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The history of the flight attendant - an evolving role in aviation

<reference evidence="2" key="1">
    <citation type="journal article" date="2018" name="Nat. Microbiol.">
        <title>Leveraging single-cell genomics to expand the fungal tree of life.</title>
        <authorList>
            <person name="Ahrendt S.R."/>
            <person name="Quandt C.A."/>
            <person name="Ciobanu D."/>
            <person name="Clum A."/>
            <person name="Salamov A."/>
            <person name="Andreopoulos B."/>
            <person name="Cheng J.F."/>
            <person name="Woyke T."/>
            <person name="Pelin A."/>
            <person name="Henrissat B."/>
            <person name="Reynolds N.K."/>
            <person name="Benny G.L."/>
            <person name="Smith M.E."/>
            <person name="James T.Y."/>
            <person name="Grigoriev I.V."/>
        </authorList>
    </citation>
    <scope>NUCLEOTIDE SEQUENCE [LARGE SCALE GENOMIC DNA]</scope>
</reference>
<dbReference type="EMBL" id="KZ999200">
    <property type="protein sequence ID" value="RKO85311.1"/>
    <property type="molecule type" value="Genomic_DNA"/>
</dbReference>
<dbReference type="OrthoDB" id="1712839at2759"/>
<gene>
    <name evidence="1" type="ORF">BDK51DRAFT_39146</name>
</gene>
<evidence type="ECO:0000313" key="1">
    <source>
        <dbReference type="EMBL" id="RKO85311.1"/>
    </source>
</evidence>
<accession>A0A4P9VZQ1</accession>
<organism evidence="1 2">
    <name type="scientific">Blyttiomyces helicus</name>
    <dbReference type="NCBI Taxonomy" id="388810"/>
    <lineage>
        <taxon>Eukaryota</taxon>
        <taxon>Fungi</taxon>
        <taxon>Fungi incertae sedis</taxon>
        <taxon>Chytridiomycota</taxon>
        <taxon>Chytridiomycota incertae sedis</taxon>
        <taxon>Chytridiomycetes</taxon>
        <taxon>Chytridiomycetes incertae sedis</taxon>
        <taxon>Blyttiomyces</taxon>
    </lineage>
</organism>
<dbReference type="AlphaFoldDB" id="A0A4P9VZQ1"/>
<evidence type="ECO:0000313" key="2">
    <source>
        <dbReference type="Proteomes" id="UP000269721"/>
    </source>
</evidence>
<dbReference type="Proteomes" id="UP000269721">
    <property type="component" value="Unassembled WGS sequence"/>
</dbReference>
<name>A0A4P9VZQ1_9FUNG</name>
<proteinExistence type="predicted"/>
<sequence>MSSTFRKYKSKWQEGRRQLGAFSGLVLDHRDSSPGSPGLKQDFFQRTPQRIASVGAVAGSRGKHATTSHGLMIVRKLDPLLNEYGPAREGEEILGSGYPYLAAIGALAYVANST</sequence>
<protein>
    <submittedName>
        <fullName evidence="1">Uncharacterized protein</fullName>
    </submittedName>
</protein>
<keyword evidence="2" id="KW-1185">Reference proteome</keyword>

Images in graphic from the National Air and Space MuseumThe profession of the flight attendant has always been a coveted role but has had its challenges. While it was once all about looks and reassurance for the passengers, now, the safety of the aircraft, passengers and crew is paramount. The history of the flight attendant is a fascinating journey that reflects not only aviation advancements but also societal changes. Early Days (1910s-1920s) The origins of the role come from the maritime industry where stewards looked after the ship's passengers, so when airplanes came to be, it was natural for aviation to follow. Indeed, many terms used in aviation today have their roots in maritime. The first recorded flight attendant was Heinrich Kubis in 1912, working on German airships. He was a highly trained waiter in famous European restaurants and eventually moved to airships, including the famous Hindenburg that exploded in 1937. It was said that he was supervising in the restaurant at the time and helped passengers to safety, before escaping uninjured. In the UK in the 1920s, Imperial Airways had 'cabin boys' who loaded baggage and reassured passengers. In the U.S., airlines initially used young male couriers from wealthy families, but this practice ended with the 1929 stock market crash. The copilot often doubled as a steward, assisting with basic passenger needs. The Rise of the "Stewardess" (1930s-1960s) Ellen Church, a registered nurse, became the first female flight attendant in the U.S. in 1930, arguing her presence would calm passengers' nerves. She wanted to be a pilot, but this was forbidden, so she asked Boeing Air Transport to employ her. From then on, nurses were employed on airplanes to look after passengers. Airlines, particularly Pan Am, started hiring registered nurses as stewardesses and emphasizing their medical skills. The role quickly became gendered, with strict hiring requirements based on appearance and marital status. Stewardesses had to be young, single and would retire by age 30. It was seen as a glamorous job for the elite few. Uniforms were stylish and emphasized femininity, often including heels, gloves and hats. Conditions on weight and appearance were very strict. In the 1960s, stewardesses played a crucial role in marketing, portraying a sense of luxury and safety for the mostly male passengers. As uniforms started becoming more fashion-forward and changing with society, smart suits were replaced by short skirts and hot pants. The role had become more provocative and the marketing was sexualized towards young, available women being there to tease male passengers. Shifting Priorities and Modernization (1970s-2000) The 1960s and 70s saw changes in societal norms and discrimination laws. It was a time of equal rights and unions being formed. The term stewardess evolved to the more gender-neutral flight attendant as we know it today. Diversity in the workforce increased, with men also becoming flight attendants. The world was changing and with civil wars and the threat of hijacking very real, the role was once again evolving. In the 1980s, the focus shifted more towards safety and professionalism, with rigorous training replacing emphasis on appearance. The term 'cabin crew' came into use in the UK and emphasized that the role of cabin crew was not just to be a server. Uniforms became more practical and functional and business-like. Again, the ratio of male to female crew was increasing, with more males entering the profession. In the 1990s, rules regarding maximum weight were removed and focused more on being able to sit comfortably in a crew harness and being able to get out of an emergency exit without hindrance. In the UK, female cabin crew were allowed to fly until the age of 50 and then that was increased to age 55, This was changed again to the normal retirement age in the 2000s after the rule was found to be discriminatory. Crew resource management became an important part of pilot and flight attendant training emphasizing that communication between the two teams should be improved to help prevent accidents from occurring. By this time, there had been many deadly accidents where good communication between the flight crew in the cockpit and the flight attendants in the cabin might have changed the outcome. Post 2000 Today, flight attendants are highly trained safety professionals playing a critical role in ensuring a smooth and safe flight experience. Flights should be efficient and uneventful and safety is the number one priority. Flight attendants take training in things such as advanced first aid, firefighting, security and aircraft equipment. They know and extensively practice how to evacuate an aircraft on land and water. Flight attendants are tested every year to ensure that they are always proficient and can immediately react to any emergency. They also have a safety briefing prior to every flight to discuss the flight and check the crew's aircraft, safety and emergency procedures and first aid knowledge. Although uniforms are still an important factor for airlines in their branding and image, some airlines are offering a more relaxed uniform and more gender-neutral. Uniforms are stringently tested for comfort, safety and wearability. Some airlines have dropped the 'no visible tattoos' rule and now allow tattoos. Makeup and nail polish can be worn by any gender at some airlines. On duty!??A day in a life; cabin crew edition ?#QatarAirways #GoingPlacesTogether pic.twitter.com/5BpIQg2Q0E— Qatar Airways (@qatarairways) February 15, 2024 The history of flight attendants isn't without its controversies, including discriminatory practices and challenging working conditions. Certainly, in the Middle East and Asia, the cabin crew are still predominantly female and under 30. In those regions and Europe, age discrimination especially for females is still rife. Males are still preferred for any senior or management positions. In the U.S., there are no restrictions on the age of flight attendants. During the pandemic, many flight attendants/cabin crews were laid off and never returned or were not able to. The rise of disruptive passengers since the pandemic has been considerable, making the role more challenging and somewhat dangerous. The hours have increased for many crews while the salary decreased, which is another reason the industry is suffering. However, the role will always be a popular one. The profession of flight attendant has evolved significantly over the years, often reflecting the changing societal values. In some ways, the role has gone back 70 years, in terms of discrimination. The most important things are that training has improved and flying is safer than ever. The emphasis on safety and professionalism is key to the flight attendant role and there is no doubt it will continue to evolve.